Besides the vicious conflict with a powerful political establishment, her story is probably most notable for two things: her rise as an Indian-American in what was once one of America’s most segregated states, and the difficulties of running for office as a mother and a wife. Haley describes the pain, early in her life, not just of being excluded for being a non-white minority, but also of her family’s being utterly different from everyone else in her hometown. Most notably, she was disqualified from a beauty contest that had separate competitions for blacks and whites. But this story is ultimately a positive one: She tells me that her family’s eventual acceptance and her continued success say “so much about the goodness of South Carolina and a lot about the greatness of America.”
Besides policy disputes, Haley’s experience as a female politician has been colored by various unsubstantiated accusations of adultery, which she attributes to the desperation of South Carolina’s establishment. She tells me the abuse was such that “so many people, after I won the race for governor, came up to me and said, ‘After seeing what you went through, I would never want to run for office.’ That’s the reason why I wrote the book.” She argues that, despite the fierce opposition she has faced as a legislator and as governor, “I hope the book opens people’s eyes to what it’s like when a mother, daughter, wife, or sister runs for office. It’s not easy, but when you put yourself out there, it’s worth it. Look at what changes you can make for your state and your country.” One hopes that Governor Haley succeeds in her efforts to reform South Carolina’s government, not least so that her career proves that point.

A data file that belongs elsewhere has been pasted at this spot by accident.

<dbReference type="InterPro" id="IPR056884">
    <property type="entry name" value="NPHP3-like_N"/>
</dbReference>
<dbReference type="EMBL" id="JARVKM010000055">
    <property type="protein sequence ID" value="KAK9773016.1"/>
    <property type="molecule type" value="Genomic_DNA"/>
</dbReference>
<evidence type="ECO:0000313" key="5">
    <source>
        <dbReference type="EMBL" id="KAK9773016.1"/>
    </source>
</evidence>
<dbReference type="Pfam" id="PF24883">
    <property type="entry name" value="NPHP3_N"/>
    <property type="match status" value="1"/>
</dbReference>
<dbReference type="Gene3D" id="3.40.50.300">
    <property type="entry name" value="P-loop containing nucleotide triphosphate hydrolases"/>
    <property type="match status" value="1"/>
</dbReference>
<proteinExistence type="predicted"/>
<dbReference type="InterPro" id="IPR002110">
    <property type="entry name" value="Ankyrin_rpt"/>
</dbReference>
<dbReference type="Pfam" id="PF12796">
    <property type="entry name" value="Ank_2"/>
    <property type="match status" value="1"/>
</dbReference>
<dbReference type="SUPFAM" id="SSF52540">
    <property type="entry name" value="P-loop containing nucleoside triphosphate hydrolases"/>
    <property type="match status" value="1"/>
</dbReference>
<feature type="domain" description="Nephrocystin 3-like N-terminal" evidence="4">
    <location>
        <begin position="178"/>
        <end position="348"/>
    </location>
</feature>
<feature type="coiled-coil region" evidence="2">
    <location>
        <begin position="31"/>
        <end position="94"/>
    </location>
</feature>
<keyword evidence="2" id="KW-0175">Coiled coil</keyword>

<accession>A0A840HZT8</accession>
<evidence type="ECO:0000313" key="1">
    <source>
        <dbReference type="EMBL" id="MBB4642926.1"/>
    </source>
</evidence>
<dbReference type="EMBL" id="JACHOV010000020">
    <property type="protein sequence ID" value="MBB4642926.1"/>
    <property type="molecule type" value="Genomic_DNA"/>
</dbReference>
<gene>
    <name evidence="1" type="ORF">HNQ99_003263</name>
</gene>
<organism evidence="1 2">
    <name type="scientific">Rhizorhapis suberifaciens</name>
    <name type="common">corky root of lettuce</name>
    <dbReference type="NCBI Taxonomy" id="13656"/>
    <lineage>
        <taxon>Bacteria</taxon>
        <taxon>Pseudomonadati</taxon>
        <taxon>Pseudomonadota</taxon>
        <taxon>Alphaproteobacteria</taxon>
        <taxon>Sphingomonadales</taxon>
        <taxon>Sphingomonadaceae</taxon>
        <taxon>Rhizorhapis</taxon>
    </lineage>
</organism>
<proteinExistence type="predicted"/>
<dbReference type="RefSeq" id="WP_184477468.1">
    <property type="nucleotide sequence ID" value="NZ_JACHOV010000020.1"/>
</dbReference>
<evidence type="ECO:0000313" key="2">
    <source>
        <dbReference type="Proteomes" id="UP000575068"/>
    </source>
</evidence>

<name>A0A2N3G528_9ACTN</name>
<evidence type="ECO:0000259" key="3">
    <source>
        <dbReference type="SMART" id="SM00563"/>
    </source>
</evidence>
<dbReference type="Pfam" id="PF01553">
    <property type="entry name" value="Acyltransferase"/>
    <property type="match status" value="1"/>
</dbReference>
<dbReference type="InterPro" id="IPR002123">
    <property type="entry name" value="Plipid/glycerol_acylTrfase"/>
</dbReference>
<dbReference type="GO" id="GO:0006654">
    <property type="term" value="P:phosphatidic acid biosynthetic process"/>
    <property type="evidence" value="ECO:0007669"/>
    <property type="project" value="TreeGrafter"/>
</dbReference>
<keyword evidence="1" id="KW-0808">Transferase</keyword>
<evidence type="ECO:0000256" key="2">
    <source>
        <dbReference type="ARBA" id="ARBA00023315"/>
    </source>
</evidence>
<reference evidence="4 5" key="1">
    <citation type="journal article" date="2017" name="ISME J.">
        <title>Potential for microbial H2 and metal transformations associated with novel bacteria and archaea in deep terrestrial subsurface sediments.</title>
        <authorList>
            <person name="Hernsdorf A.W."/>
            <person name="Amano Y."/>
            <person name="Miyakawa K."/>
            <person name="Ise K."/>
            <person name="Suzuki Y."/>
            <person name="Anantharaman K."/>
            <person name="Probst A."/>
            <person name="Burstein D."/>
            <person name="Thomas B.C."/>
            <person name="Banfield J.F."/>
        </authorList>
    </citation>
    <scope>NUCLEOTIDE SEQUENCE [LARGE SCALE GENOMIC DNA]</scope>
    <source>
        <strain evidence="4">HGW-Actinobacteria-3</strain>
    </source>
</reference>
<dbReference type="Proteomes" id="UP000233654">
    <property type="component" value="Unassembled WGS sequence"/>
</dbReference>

— Patrick Brennan is a 2011 William F. Buckley Fellow at the National Review Institute.